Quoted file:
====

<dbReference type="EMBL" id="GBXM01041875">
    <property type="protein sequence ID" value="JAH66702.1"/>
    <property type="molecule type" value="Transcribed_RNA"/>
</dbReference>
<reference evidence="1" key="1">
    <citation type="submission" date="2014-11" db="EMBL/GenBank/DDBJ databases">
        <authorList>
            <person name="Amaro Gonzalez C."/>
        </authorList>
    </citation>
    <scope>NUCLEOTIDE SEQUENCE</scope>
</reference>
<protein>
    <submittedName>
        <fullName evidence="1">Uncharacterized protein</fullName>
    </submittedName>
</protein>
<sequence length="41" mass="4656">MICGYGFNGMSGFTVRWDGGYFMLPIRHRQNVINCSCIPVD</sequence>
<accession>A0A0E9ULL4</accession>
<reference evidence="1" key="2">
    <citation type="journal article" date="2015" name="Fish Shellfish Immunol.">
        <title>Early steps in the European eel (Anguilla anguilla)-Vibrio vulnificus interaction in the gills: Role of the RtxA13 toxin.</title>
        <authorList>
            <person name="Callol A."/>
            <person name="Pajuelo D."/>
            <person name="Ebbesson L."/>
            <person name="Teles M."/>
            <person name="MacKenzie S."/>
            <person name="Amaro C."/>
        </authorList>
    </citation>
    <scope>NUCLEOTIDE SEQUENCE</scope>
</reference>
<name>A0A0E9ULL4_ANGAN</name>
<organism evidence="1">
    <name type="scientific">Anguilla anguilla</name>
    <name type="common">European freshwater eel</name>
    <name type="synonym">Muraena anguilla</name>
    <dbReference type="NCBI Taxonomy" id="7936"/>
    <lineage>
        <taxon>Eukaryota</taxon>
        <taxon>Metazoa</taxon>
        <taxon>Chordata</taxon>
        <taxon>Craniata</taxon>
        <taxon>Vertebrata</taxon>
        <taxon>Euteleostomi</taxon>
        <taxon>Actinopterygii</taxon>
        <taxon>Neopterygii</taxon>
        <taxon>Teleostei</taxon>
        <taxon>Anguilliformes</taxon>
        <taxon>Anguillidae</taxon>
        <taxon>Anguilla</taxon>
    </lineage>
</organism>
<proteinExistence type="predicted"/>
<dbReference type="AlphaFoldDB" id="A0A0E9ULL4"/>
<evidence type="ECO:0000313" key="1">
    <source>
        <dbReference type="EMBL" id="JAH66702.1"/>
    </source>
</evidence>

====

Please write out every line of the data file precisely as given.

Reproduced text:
<dbReference type="EMBL" id="GBXM01041875">
    <property type="protein sequence ID" value="JAH66702.1"/>
    <property type="molecule type" value="Transcribed_RNA"/>
</dbReference>
<reference evidence="1" key="1">
    <citation type="submission" date="2014-11" db="EMBL/GenBank/DDBJ databases">
        <authorList>
            <person name="Amaro Gonzalez C."/>
        </authorList>
    </citation>
    <scope>NUCLEOTIDE SEQUENCE</scope>
</reference>
<protein>
    <submittedName>
        <fullName evidence="1">Uncharacterized protein</fullName>
    </submittedName>
</protein>
<sequence length="41" mass="4656">MICGYGFNGMSGFTVRWDGGYFMLPIRHRQNVINCSCIPVD</sequence>
<accession>A0A0E9ULL4</accession>
<reference evidence="1" key="2">
    <citation type="journal article" date="2015" name="Fish Shellfish Immunol.">
        <title>Early steps in the European eel (Anguilla anguilla)-Vibrio vulnificus interaction in the gills: Role of the RtxA13 toxin.</title>
        <authorList>
            <person name="Callol A."/>
            <person name="Pajuelo D."/>
            <person name="Ebbesson L."/>
            <person name="Teles M."/>
            <person name="MacKenzie S."/>
            <person name="Amaro C."/>
        </authorList>
    </citation>
    <scope>NUCLEOTIDE SEQUENCE</scope>
</reference>
<name>A0A0E9ULL4_ANGAN</name>
<organism evidence="1">
    <name type="scientific">Anguilla anguilla</name>
    <name type="common">European freshwater eel</name>
    <name type="synonym">Muraena anguilla</name>
    <dbReference type="NCBI Taxonomy" id="7936"/>
    <lineage>
        <taxon>Eukaryota</taxon>
        <taxon>Metazoa</taxon>
        <taxon>Chordata</taxon>
        <taxon>Craniata</taxon>
        <taxon>Vertebrata</taxon>
        <taxon>Euteleostomi</taxon>
        <taxon>Actinopterygii</taxon>
        <taxon>Neopterygii</taxon>
        <taxon>Teleostei</taxon>
        <taxon>Anguilliformes</taxon>
        <taxon>Anguillidae</taxon>
        <taxon>Anguilla</taxon>
    </lineage>
</organism>
<proteinExistence type="predicted"/>
<dbReference type="AlphaFoldDB" id="A0A0E9ULL4"/>
<evidence type="ECO:0000313" key="1">
    <source>
        <dbReference type="EMBL" id="JAH66702.1"/>
    </source>
</evidence>